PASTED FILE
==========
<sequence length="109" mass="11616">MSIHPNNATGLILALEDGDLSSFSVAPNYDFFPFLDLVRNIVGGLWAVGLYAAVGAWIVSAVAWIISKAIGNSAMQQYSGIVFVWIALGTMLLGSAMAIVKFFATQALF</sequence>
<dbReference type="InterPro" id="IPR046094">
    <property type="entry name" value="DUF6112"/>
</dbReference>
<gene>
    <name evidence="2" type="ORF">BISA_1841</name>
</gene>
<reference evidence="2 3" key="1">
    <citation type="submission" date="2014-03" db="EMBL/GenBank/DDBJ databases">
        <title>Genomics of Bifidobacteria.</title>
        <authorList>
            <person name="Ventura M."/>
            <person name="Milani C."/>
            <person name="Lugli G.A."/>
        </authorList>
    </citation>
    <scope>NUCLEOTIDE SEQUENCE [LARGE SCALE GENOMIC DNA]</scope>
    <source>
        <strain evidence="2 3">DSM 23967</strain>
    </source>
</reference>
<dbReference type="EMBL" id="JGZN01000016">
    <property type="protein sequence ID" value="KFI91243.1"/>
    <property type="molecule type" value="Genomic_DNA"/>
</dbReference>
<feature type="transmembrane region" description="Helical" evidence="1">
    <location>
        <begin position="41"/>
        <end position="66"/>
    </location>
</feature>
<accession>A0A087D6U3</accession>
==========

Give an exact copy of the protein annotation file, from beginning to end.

<sequence length="109" mass="11616">MSIHPNNATGLILALEDGDLSSFSVAPNYDFFPFLDLVRNIVGGLWAVGLYAAVGAWIVSAVAWIISKAIGNSAMQQYSGIVFVWIALGTMLLGSAMAIVKFFATQALF</sequence>
<dbReference type="InterPro" id="IPR046094">
    <property type="entry name" value="DUF6112"/>
</dbReference>
<gene>
    <name evidence="2" type="ORF">BISA_1841</name>
</gene>
<reference evidence="2 3" key="1">
    <citation type="submission" date="2014-03" db="EMBL/GenBank/DDBJ databases">
        <title>Genomics of Bifidobacteria.</title>
        <authorList>
            <person name="Ventura M."/>
            <person name="Milani C."/>
            <person name="Lugli G.A."/>
        </authorList>
    </citation>
    <scope>NUCLEOTIDE SEQUENCE [LARGE SCALE GENOMIC DNA]</scope>
    <source>
        <strain evidence="2 3">DSM 23967</strain>
    </source>
</reference>
<dbReference type="EMBL" id="JGZN01000016">
    <property type="protein sequence ID" value="KFI91243.1"/>
    <property type="molecule type" value="Genomic_DNA"/>
</dbReference>
<feature type="transmembrane region" description="Helical" evidence="1">
    <location>
        <begin position="41"/>
        <end position="66"/>
    </location>
</feature>
<accession>A0A087D6U3</accession>